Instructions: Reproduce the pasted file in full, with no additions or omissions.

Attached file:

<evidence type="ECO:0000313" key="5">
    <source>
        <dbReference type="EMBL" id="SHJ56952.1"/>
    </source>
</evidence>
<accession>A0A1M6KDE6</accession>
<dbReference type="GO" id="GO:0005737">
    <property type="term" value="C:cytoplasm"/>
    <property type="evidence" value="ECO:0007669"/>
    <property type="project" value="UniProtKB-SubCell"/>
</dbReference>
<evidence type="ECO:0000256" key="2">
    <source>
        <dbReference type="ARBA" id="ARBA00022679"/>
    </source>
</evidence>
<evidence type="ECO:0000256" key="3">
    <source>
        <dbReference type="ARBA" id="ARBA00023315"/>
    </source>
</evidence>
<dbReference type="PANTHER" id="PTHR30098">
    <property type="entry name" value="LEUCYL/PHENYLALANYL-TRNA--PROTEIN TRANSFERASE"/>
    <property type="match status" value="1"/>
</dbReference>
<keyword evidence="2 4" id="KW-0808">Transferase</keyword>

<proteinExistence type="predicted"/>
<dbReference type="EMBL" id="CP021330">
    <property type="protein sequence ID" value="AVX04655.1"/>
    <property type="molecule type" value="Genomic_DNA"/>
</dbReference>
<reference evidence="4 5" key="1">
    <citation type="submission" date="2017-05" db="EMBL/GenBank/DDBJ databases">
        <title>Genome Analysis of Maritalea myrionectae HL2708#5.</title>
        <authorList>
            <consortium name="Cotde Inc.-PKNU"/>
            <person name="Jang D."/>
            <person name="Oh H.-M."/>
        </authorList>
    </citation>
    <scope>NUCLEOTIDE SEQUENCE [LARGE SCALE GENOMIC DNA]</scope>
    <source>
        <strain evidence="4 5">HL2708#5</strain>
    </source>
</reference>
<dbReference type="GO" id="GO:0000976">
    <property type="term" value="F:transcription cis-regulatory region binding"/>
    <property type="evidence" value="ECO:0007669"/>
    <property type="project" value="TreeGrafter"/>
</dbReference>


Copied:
<evidence type="ECO:0000313" key="5">
    <source>
        <dbReference type="EMBL" id="SHJ56952.1"/>
    </source>
</evidence>
<accession>A0A1M6KDE6</accession>
<dbReference type="GO" id="GO:0005737">
    <property type="term" value="C:cytoplasm"/>
    <property type="evidence" value="ECO:0007669"/>
    <property type="project" value="UniProtKB-SubCell"/>
</dbReference>
<evidence type="ECO:0000256" key="2">
    <source>
        <dbReference type="ARBA" id="ARBA00022679"/>
    </source>
</evidence>
<evidence type="ECO:0000256" key="3">
    <source>
        <dbReference type="ARBA" id="ARBA00023315"/>
    </source>
</evidence>
<dbReference type="PANTHER" id="PTHR30098">
    <property type="entry name" value="LEUCYL/PHENYLALANYL-TRNA--PROTEIN TRANSFERASE"/>
    <property type="match status" value="1"/>
</dbReference>
<keyword evidence="2 4" id="KW-0808">Transferase</keyword>

<proteinExistence type="predicted"/>
<dbReference type="EMBL" id="CP021330">
    <property type="protein sequence ID" value="AVX04655.1"/>
    <property type="molecule type" value="Genomic_DNA"/>
</dbReference>
<reference evidence="4 5" key="1">
    <citation type="submission" date="2017-05" db="EMBL/GenBank/DDBJ databases">
        <title>Genome Analysis of Maritalea myrionectae HL2708#5.</title>
        <authorList>
            <consortium name="Cotde Inc.-PKNU"/>
            <person name="Jang D."/>
            <person name="Oh H.-M."/>
        </authorList>
    </citation>
    <scope>NUCLEOTIDE SEQUENCE [LARGE SCALE GENOMIC DNA]</scope>
    <source>
        <strain evidence="4 5">HL2708#5</strain>
    </source>
</reference>
<dbReference type="GO" id="GO:0000976">
    <property type="term" value="F:transcription cis-regulatory region binding"/>
    <property type="evidence" value="ECO:0007669"/>
    <property type="project" value="TreeGrafter"/>
</dbReference>